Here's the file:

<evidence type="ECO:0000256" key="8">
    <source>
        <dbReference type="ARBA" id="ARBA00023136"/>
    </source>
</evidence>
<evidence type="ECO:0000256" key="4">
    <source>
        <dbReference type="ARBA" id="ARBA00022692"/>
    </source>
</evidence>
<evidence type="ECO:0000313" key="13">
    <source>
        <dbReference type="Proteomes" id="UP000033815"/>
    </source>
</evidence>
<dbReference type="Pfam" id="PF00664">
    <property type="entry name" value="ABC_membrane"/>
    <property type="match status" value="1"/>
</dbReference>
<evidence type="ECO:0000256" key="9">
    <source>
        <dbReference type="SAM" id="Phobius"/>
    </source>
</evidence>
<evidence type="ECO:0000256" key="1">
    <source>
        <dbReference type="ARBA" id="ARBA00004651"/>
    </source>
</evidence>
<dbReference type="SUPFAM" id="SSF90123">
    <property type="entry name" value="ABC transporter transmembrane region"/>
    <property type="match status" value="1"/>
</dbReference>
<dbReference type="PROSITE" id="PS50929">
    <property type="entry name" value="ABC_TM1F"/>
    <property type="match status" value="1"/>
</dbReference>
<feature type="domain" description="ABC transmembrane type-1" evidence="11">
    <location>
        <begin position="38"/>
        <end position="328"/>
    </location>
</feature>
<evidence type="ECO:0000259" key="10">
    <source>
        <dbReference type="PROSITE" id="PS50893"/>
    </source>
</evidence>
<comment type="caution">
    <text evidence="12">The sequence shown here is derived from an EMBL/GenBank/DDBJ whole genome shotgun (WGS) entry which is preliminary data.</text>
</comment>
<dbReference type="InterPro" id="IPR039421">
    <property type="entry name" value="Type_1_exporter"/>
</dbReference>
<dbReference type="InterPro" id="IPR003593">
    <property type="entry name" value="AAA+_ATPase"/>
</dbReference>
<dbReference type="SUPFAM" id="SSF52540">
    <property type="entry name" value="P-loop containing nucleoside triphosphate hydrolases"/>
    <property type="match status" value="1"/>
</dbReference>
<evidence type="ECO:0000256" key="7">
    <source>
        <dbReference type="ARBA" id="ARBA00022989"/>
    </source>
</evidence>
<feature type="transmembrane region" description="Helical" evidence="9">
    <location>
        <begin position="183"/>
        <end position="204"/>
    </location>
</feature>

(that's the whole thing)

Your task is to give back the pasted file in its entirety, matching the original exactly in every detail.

<evidence type="ECO:0000256" key="8">
    <source>
        <dbReference type="ARBA" id="ARBA00023136"/>
    </source>
</evidence>
<evidence type="ECO:0000256" key="4">
    <source>
        <dbReference type="ARBA" id="ARBA00022692"/>
    </source>
</evidence>
<evidence type="ECO:0000313" key="13">
    <source>
        <dbReference type="Proteomes" id="UP000033815"/>
    </source>
</evidence>
<dbReference type="Pfam" id="PF00664">
    <property type="entry name" value="ABC_membrane"/>
    <property type="match status" value="1"/>
</dbReference>
<evidence type="ECO:0000256" key="9">
    <source>
        <dbReference type="SAM" id="Phobius"/>
    </source>
</evidence>
<evidence type="ECO:0000256" key="1">
    <source>
        <dbReference type="ARBA" id="ARBA00004651"/>
    </source>
</evidence>
<dbReference type="SUPFAM" id="SSF90123">
    <property type="entry name" value="ABC transporter transmembrane region"/>
    <property type="match status" value="1"/>
</dbReference>
<dbReference type="PROSITE" id="PS50929">
    <property type="entry name" value="ABC_TM1F"/>
    <property type="match status" value="1"/>
</dbReference>
<feature type="domain" description="ABC transmembrane type-1" evidence="11">
    <location>
        <begin position="38"/>
        <end position="328"/>
    </location>
</feature>
<evidence type="ECO:0000259" key="10">
    <source>
        <dbReference type="PROSITE" id="PS50893"/>
    </source>
</evidence>
<comment type="caution">
    <text evidence="12">The sequence shown here is derived from an EMBL/GenBank/DDBJ whole genome shotgun (WGS) entry which is preliminary data.</text>
</comment>
<dbReference type="InterPro" id="IPR039421">
    <property type="entry name" value="Type_1_exporter"/>
</dbReference>
<dbReference type="InterPro" id="IPR003593">
    <property type="entry name" value="AAA+_ATPase"/>
</dbReference>
<dbReference type="SUPFAM" id="SSF52540">
    <property type="entry name" value="P-loop containing nucleoside triphosphate hydrolases"/>
    <property type="match status" value="1"/>
</dbReference>
<evidence type="ECO:0000256" key="7">
    <source>
        <dbReference type="ARBA" id="ARBA00022989"/>
    </source>
</evidence>
<feature type="transmembrane region" description="Helical" evidence="9">
    <location>
        <begin position="183"/>
        <end position="204"/>
    </location>
</feature>